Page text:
Support the mental and physical wellbeing of young people and their families in Gloucestershire
Man, smiling, stood in front of retro gaming , poster contains the copy retro gaming championship.

Gaming and Mental Health

As Young Gloucestershire looks forward to it’s first ever Retro Gaming competition this December, Senior Youth Worker and self-confessed Gamer, Toby Cadenhead takes some time out to reflect on the impact of gaming on our mental health.

“You’ve probably heard all about gaming – whether you play yourself, your family do, or you’ve read about it in the media. It’s likely you’ve heard stories about how gaming can make people angry and violent – but studies suggest this isn’t true. Certainly, playing some games can absolutely make us feel frustrated or angry (particularly if they are competitive), but the reality is actually a lot more complex.

“Games have changed a great deal in the 50 years or so they’ve been around, from the arcades of Pong, Pac-Man and Space Invaders in the 70s to the home console characters of Mario, Sonic and Spyro in the 90s, all the way to the online gaming scenes of Roblox, Fortnite and Call of Duty today. There have been many studies done that can link gaming to mental health (both in positive and negative lights), and while I’m no scientist, as an enjoyer of games myself I can certainly talk about my own experiences.

“These days there is a massive variety of different gaming genres, offering many different types of playing styles and settings. A lot of attention is often drawn to the more violent games, ones that include lots of guns or gore, and understandably there is a worry that these can affect people. Of course some of these games can affect us negatively, especially if we’re too young for the content. But that is why games have age ratings in the same way films do – there’s nothing “wrong” with the content per se, but our understanding of it and ability to separate fiction from reality progresses as we get older, hence certain content only being appropriate for certain ages.

“That said, we’ve all become frustrated with games, no matter how innocent the content! Many are the stories of a smashed controller thrown in anger. However, is this any different to getting frustrated while playing sports, or having a disagreement with a friend? It’s about us learning to manage our emotions in a healthy way, as we would in any other situation in life. Perhaps this is stepping away from the game, or trying something a bit more relaxing until we’re in a better mind-set to handle that tricky puzzle or difficult competitive match.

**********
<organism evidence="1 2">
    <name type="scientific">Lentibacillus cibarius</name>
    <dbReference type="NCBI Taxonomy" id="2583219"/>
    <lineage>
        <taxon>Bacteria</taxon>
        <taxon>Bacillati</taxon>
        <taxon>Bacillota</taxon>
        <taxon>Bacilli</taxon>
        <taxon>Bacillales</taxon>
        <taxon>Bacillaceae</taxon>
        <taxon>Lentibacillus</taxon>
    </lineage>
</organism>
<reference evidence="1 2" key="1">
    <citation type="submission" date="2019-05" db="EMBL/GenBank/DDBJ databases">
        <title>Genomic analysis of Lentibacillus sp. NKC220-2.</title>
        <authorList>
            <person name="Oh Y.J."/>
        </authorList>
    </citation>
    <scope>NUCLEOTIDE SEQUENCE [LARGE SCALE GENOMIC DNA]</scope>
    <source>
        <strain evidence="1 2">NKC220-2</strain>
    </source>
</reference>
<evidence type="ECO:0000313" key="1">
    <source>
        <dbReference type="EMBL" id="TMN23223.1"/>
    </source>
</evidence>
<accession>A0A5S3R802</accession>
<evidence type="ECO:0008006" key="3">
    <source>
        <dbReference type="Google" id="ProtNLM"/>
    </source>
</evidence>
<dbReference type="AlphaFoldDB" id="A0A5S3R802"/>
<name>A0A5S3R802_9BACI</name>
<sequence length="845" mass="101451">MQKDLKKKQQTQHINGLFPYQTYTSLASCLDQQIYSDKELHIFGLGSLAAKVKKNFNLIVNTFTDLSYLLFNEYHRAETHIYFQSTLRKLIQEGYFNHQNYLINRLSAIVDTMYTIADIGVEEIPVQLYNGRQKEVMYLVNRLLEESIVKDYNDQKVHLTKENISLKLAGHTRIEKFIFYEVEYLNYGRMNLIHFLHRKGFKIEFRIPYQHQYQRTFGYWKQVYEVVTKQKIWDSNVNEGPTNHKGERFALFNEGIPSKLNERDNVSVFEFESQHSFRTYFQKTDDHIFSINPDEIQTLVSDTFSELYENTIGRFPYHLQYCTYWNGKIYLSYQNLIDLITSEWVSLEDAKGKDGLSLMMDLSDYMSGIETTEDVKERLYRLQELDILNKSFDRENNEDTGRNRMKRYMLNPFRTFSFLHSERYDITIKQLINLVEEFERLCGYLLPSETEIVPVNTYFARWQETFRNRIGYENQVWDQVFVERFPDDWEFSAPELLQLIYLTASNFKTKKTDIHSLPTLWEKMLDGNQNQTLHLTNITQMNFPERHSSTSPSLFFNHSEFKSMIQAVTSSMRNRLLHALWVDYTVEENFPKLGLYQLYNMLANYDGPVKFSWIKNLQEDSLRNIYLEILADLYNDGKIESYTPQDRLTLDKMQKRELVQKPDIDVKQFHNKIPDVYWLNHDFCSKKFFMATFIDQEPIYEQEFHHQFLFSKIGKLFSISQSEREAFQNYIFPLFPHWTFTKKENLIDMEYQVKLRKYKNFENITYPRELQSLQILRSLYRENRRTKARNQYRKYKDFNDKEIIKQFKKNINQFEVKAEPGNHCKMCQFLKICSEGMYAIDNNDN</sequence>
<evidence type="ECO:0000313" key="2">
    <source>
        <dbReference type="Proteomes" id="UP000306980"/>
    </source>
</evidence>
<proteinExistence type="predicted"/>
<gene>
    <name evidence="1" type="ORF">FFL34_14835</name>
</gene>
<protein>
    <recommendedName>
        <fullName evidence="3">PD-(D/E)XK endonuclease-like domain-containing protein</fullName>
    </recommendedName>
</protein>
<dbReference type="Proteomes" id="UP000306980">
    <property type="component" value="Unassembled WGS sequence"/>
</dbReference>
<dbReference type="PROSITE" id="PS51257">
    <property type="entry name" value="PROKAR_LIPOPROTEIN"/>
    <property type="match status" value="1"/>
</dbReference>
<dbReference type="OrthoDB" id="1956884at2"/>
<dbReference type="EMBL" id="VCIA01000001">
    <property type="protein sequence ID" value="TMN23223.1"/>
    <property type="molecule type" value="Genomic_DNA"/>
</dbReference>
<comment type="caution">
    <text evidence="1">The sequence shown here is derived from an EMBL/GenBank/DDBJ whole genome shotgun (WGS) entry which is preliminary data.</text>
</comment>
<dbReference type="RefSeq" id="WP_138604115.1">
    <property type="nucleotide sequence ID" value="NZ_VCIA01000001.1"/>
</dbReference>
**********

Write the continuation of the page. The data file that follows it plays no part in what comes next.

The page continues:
“There’s a huge amount of positivity to be found in gaming. As it’s my main hobby it’s been a huge comfort and source of enjoyment for me. Firstly, games can be fun! It can be enjoyable to finally beat that difficult boss, collect everything in a level, or win a victory royale with your teammates. It can be a huge boost to your mood to just spend time in an imaginary world or with characters who make us laugh. I’ve always been a fidgety person and like doing things, but also understand the need to rest. Games have allowed me to keep my mind active in the way it needs to, while also allowing my body to rest – or even my mind to rest if I’m doing something particularly relaxing! Games are so varied now that their stories can be incredibly deep and emotive, and makes us feel things in the same way a great film or novel can.

“Of course, sometimes you just want to run around and collect some coins or protect the Earth by shooting some aliens too.”

If, like Toby, Gaming is up your street then why not join us for an action-packed day of nostalgia and fun at The Cave Gaming Museum in Chalford, Stroud. The Cave plots gaming history from the very first home console of 1972, through to the consoles, microcomputers and PCs of the early 2000s.

Join forces with us and send your gaming warriors into the ultimate digital battleground. This is your opportunity to showcase your prowess, foster camaraderie, and compete for glory, all while supporting a noble cause.

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